By Blair McPherson
If you have a high profile job then your decisions and performance are going to draw comment. Whether you are the England football manager, the Archbishop of Canterbury or the Chancellor of the Exchequer, criticism goes with the territory.
Politicians who claim to have all the answers might be fair game and anyone who votes themselves a massive bonus in a time of austerity, job losses and wage freezes will naturally come under fire. But there is a serious issue behind the obvious fun to be had at the expense of the pious, the greedy and the self-important.
If we blame those in charge when something doesn’t work out simply because they are in charge then we risk creating a climate where the best will simply remove themselves from the firing line. This is particularly true of the public sector where the media seem to take the view that standards of accountability should be higher and if something goes wrong then someone must be to blame.
The classic case is when a child known to social services dies due to the neglect or abuse of their parents. The tragedy is often over-simplified in an attempt to allocate blame when several agencies and a number of individuals are involved. The result is to call for the head of the director of children’s services even though they had no direct involvement and were relying on the professional competence of their managers and staff.
It is particularly obnoxious when politicians call publicly for the dismissal of a director of children’s’ services as in the case of the unfair dismissal of Sharon Shoesmith at Haringey following the death of Baby P. We have now seen it again in the case of Joyce Thacker, director of Rotherham’s children’s services, hounded out of office by politicians on the select committee playing to the 10 o’clock news.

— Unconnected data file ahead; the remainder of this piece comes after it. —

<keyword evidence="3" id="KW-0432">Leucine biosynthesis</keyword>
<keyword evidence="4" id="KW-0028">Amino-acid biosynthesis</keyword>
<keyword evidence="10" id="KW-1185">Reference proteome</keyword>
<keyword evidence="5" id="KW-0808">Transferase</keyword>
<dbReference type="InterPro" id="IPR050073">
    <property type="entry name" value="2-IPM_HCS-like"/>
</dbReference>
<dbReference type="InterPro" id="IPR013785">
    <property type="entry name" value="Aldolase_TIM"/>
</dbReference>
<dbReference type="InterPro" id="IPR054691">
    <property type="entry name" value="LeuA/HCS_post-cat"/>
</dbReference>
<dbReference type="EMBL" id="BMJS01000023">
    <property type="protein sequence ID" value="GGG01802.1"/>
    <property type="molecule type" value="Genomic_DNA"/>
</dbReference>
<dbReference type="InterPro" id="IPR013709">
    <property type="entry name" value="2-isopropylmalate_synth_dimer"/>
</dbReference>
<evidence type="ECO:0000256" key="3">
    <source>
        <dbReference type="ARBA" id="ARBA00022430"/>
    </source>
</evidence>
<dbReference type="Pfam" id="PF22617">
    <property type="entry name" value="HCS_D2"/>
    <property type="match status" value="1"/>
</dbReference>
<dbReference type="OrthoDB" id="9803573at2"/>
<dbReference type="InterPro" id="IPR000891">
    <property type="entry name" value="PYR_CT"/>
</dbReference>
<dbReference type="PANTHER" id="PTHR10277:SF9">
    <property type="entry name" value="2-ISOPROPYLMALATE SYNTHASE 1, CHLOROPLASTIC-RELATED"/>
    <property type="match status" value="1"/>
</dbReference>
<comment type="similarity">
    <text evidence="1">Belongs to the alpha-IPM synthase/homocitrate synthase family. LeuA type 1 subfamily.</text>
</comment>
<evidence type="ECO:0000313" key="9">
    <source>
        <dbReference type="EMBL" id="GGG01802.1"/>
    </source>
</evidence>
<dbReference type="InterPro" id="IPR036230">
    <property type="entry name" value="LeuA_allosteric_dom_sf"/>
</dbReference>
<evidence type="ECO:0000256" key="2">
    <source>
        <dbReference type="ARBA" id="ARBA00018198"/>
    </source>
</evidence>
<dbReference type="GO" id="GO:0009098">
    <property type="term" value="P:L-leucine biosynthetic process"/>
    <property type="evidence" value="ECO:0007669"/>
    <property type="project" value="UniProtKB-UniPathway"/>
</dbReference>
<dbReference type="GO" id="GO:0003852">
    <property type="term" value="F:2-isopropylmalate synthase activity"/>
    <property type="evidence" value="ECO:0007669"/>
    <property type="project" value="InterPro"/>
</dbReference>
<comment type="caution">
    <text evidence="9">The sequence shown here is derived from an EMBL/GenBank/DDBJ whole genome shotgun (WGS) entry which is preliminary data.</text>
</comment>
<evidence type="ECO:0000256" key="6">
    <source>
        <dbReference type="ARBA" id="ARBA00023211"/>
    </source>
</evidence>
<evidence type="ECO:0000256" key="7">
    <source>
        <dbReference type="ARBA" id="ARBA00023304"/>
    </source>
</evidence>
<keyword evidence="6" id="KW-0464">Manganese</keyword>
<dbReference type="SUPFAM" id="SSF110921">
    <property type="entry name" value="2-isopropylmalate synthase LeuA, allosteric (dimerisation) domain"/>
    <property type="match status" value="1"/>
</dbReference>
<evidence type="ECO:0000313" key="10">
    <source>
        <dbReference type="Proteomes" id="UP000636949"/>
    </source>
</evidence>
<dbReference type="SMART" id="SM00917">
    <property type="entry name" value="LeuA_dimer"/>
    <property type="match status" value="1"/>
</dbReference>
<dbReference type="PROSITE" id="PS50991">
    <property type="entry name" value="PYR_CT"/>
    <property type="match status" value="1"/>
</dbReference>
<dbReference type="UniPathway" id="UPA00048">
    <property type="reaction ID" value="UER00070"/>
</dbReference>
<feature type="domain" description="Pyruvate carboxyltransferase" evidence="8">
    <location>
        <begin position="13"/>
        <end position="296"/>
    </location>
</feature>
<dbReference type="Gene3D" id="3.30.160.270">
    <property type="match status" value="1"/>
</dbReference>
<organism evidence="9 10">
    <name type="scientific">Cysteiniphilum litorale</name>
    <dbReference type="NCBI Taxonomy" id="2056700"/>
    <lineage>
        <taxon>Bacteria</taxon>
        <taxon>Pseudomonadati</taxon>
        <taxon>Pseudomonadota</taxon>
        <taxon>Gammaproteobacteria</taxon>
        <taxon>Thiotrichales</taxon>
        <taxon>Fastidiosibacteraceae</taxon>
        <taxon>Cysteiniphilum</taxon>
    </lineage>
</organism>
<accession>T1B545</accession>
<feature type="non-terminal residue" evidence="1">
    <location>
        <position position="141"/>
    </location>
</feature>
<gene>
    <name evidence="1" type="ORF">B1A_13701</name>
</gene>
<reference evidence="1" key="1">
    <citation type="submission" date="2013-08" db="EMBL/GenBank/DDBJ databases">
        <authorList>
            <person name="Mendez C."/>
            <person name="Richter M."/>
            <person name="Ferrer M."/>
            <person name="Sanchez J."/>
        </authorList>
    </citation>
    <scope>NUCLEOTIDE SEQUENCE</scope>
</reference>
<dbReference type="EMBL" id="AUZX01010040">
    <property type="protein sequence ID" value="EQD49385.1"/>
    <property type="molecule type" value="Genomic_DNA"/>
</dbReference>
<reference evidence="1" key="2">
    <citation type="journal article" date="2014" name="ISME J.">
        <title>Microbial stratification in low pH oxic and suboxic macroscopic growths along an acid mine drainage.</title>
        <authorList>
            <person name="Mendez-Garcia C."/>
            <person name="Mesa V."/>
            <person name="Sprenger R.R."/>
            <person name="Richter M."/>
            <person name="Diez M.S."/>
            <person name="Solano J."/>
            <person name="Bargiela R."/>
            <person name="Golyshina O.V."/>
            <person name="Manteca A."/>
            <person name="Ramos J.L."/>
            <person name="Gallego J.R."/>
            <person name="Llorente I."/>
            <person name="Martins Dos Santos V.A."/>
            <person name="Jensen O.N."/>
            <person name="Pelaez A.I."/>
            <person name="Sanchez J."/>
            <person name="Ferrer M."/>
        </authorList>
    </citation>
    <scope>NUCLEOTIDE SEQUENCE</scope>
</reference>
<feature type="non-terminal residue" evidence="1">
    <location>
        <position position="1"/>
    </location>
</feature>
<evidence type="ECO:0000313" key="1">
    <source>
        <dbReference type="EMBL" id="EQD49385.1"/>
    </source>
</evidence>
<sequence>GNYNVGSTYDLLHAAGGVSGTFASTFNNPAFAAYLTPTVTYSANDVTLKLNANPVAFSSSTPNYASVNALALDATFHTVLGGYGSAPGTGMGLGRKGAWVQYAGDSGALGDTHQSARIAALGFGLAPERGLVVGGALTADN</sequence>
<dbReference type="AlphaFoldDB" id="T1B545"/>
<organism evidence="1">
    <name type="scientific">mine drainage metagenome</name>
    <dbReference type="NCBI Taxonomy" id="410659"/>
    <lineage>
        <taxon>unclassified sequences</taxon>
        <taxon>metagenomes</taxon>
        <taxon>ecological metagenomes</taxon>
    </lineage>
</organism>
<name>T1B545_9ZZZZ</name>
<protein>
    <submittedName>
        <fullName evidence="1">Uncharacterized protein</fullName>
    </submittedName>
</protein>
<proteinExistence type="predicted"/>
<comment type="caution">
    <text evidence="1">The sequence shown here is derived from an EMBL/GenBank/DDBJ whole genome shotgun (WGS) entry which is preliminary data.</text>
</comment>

Of course there are incompetent senior managers- those who failed to ask the right questions, who dismissed the concerns of staff or ignored the warning signs, but there are employment procedures for dealing with this that give all employees a fair hearing.
Politicians should not be allowed to scapegoat senior managers or their staff rather than address the difficult issues about how to run a safe service whilst cutting budgets; how to maintain a professional service whilst replacing qualified staff with unqualified staff and how to invest in prevention when resources are already overstretched dealing with crisis intervention.
Blair McPherson is a former director of community services and an author and commentator on the public sector www.blairmcpherson.co.uk